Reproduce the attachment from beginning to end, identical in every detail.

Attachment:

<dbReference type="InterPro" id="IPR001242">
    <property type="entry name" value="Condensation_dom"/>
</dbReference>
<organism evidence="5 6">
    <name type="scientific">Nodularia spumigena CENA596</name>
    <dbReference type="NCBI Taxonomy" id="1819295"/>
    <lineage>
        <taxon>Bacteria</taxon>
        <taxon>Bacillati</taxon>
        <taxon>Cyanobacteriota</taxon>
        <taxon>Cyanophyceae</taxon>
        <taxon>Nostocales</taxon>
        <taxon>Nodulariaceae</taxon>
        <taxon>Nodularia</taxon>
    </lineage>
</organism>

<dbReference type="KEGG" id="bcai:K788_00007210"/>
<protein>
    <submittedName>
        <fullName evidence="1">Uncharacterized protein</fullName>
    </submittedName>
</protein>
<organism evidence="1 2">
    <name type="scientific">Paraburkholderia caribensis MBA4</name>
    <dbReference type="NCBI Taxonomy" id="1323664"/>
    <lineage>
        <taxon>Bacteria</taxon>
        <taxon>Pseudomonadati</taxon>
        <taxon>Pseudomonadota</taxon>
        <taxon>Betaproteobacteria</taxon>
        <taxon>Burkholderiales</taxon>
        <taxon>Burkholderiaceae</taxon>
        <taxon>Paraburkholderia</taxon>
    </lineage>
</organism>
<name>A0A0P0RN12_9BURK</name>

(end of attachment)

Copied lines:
<dbReference type="InterPro" id="IPR001242">
    <property type="entry name" value="Condensation_dom"/>
</dbReference>
<organism evidence="5 6">
    <name type="scientific">Nodularia spumigena CENA596</name>
    <dbReference type="NCBI Taxonomy" id="1819295"/>
    <lineage>
        <taxon>Bacteria</taxon>
        <taxon>Bacillati</taxon>
        <taxon>Cyanobacteriota</taxon>
        <taxon>Cyanophyceae</taxon>
        <taxon>Nostocales</taxon>
        <taxon>Nodulariaceae</taxon>
        <taxon>Nodularia</taxon>
    </lineage>
</organism>

<dbReference type="KEGG" id="bcai:K788_00007210"/>
<protein>
    <submittedName>
        <fullName evidence="1">Uncharacterized protein</fullName>
    </submittedName>
</protein>
<organism evidence="1 2">
    <name type="scientific">Paraburkholderia caribensis MBA4</name>
    <dbReference type="NCBI Taxonomy" id="1323664"/>
    <lineage>
        <taxon>Bacteria</taxon>
        <taxon>Pseudomonadati</taxon>
        <taxon>Pseudomonadota</taxon>
        <taxon>Betaproteobacteria</taxon>
        <taxon>Burkholderiales</taxon>
        <taxon>Burkholderiaceae</taxon>
        <taxon>Paraburkholderia</taxon>
    </lineage>
</organism>
<name>A0A0P0RN12_9BURK</name>